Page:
Research & Development to propel attainment of SDGs
Sam Matema Herald Correspondent
IN this fast paced environment that is replete with volatilities, uncertainties, complexities and ambiguities, you can only stay the course and remain relevant if the demands of the day are met with the urgency of the moment and the relevance and precision of our time alive to the five pillars (5Ps) of the SDGs, that is people, planet, prosperity, peace and partnerships.
Those that have invested in Research and Development (R&D) are always ahead of the pack, they set the pace and reap the benefits.
They even set the ground rules.
R&D intersect with SDGs in more ways than one, and has a strong bearing on their attainment or lack thereof.
We are able to glean into the future through science and technology via research. Comparative and competitive advantages that reside in certain jurisdictions and economies are born out of R&D.
At the advent of the Second Republic, Government was very deliberate in terms of its approach finding expression in the setting up of innovation hubs in tertiary institutions. This is in sympathy with world trends and what is obtaining in the developed world.
From the 17 SDGs, Goal number 17 is the anchor goal to achieve the other 16 SDGs.
SDG17 speaks to partnerships with the state, the private sector, non-state actors and individuals towards the realisation of the other 16 SDGs.
The existential threat confronting humanity is climate change and its impacts at both primary and secondary levels are so glaring.
The climate change impact cuts across sectors, agriculture, industry, commerce, energy, transport, education and human rights among others.
R&D becomes critical in terms of mitigation and adaptation to climate shocks.
There is a need to adopt new strategies to reduce the carbon footprint, and adapt to new ways of doing business so as to build resilience in the triple context of society, economy and the environment.
Zero hunger, zero poverty, clean water and sanitation, quality education, gender equality, affordable and clean energy, good health, innovation and economic growth, sustainable cities and communities, responsible consumption and production, life below water, climate action, peace and justice are all sustainable development goals affected by R&D within the confines and context of social justice, economic justice and ecological justice.
The world population is exponentially growing and the population split is such that those aged below 40 years contribute 63.1 percent of the total world population while the 40 years and above make up the difference at 36.9 percent. The consumer tastes and preferences, from a consumer behaviour perspective, of these age groups are different and they keep changing at a very fast pace in the VUCA environment.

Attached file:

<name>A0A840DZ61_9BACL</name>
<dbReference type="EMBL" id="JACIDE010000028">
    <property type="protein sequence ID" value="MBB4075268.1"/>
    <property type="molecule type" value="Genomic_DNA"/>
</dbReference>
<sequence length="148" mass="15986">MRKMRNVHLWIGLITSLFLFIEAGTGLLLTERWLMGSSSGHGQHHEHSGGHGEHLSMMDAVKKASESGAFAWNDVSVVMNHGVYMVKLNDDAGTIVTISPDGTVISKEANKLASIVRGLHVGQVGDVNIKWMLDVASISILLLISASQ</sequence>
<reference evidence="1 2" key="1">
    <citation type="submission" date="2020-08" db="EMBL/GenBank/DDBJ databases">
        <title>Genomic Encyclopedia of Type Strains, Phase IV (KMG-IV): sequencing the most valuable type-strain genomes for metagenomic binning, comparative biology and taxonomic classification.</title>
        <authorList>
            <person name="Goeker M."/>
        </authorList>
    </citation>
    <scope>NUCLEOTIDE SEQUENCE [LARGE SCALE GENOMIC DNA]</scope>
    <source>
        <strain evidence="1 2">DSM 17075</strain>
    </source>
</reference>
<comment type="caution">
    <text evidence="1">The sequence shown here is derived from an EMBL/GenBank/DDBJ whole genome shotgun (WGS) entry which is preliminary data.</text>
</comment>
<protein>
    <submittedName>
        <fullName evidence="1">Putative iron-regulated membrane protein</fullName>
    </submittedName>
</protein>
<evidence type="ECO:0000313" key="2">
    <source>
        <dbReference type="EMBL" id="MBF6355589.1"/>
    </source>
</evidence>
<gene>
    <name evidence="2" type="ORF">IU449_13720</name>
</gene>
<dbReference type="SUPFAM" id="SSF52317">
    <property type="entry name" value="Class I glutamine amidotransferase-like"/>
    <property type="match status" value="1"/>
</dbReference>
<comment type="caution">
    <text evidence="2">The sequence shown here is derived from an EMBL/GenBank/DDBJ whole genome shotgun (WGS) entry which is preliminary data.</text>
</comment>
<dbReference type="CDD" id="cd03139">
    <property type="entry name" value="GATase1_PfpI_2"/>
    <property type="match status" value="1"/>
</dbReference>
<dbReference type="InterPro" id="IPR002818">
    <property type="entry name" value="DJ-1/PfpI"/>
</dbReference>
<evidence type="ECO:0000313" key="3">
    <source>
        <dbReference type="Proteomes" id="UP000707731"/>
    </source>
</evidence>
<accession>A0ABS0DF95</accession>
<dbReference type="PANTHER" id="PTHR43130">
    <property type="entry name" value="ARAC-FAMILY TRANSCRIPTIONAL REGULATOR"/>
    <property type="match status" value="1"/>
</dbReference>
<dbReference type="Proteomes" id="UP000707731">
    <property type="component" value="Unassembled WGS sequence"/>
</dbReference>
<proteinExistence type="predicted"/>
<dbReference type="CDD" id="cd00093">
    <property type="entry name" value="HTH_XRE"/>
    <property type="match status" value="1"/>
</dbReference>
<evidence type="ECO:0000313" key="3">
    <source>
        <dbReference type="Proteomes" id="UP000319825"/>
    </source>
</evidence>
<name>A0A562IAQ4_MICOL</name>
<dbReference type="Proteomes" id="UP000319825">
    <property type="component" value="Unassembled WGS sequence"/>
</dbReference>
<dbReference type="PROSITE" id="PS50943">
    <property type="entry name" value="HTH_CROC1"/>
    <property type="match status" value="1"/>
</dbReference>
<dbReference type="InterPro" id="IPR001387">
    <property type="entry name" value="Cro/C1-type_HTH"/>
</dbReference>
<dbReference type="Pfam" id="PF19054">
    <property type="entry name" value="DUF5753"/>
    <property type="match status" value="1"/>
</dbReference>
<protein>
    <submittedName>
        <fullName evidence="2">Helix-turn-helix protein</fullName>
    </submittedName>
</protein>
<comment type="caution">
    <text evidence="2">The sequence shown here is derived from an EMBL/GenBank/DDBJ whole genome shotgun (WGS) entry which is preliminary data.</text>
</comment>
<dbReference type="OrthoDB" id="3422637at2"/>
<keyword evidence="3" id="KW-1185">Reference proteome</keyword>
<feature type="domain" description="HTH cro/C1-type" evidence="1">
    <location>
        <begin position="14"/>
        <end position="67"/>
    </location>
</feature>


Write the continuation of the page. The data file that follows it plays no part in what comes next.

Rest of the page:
New products and services are required to meet the expectations of a fast changing eco-socio-political and environmental market. And to do that, that is only possible through R&D.
This research and development is advanced by people in an effort to take care of mother earth in our quest for peace and prosperity across the globe through partnerships.
If population growth is not managed in the context of resource availability that is given by mother earth, there is the risk of an environmental overshoot.
This speaks to a situation where the environment cannot produce enough to feed a population that is exponentially growing.
The ecological regenerative capacity is exceeded by human demand.
This can be occasioned by both natural and anthropogenic factors, and in both cases, R&D is our safety valve and escape route to food security, new innovations, sustainable cities and communities, modern health, clean water and sanitation, clean energy and effective climate action.
SDGs and R&D interface, interact and intersect at different levels and scale.
To realise the 16 SDGs through SDG17, it requires R&D to provide current and future solutions built around mitigation, adaptation and resilience.
Our agriculture, with its bearing on hunger and poverty calls for smart agriculture in light of the climate shocks that is visiting us.
As the population grows exponentially, as we are confronted with pandemics, climate wars, climate apartheid, decline in forest services, rapid urbanisation and decline in portable water the future as we work towards Agenda 2030 and Vision 2030, the realisation of SDGs is right at their intersection with R&D.
The Rubicon moment
As we stand on and stare the climate change precipice and all its attendant challenges and threats post COP28, we are at a defining moment, zero-hour moment, at a crossroads, where we need to make strategic choices, redefine, recalibrate, realign and reposition ourselves, adjust and adapt in sympathy to the opinions and prescriptions of R&D.
And the future of Zimbabwe under the direction, guidance and leadership of President Mnangagwa, is quite promising and inviting if what is coming from institutions of higher learning is some kind of ‘barometer’ of research and development perfection.
The threats and challenges that climate change has brought cut across sectors and that is exactly why Climate Action is one of the SDGs. The envelope that we allocate towards Climate change issues and the vote to R&D defines our destination with respect to Agenda 2030.
We are about to cross the Rubicon, and it takes every one of us, leaving no one and no place behind, for Agenda 2030 coinciding with Vision 2030, to crystallise into reality, and R&D anchored on SDG17 will be the key enabler.
If posterity is going to judge us as leaders and country, let it not be for our failure to invest enough in R&D. The future is Research and Development and Research and Development is the future!
*Sam Matema is the MP for Buhera Central Constituency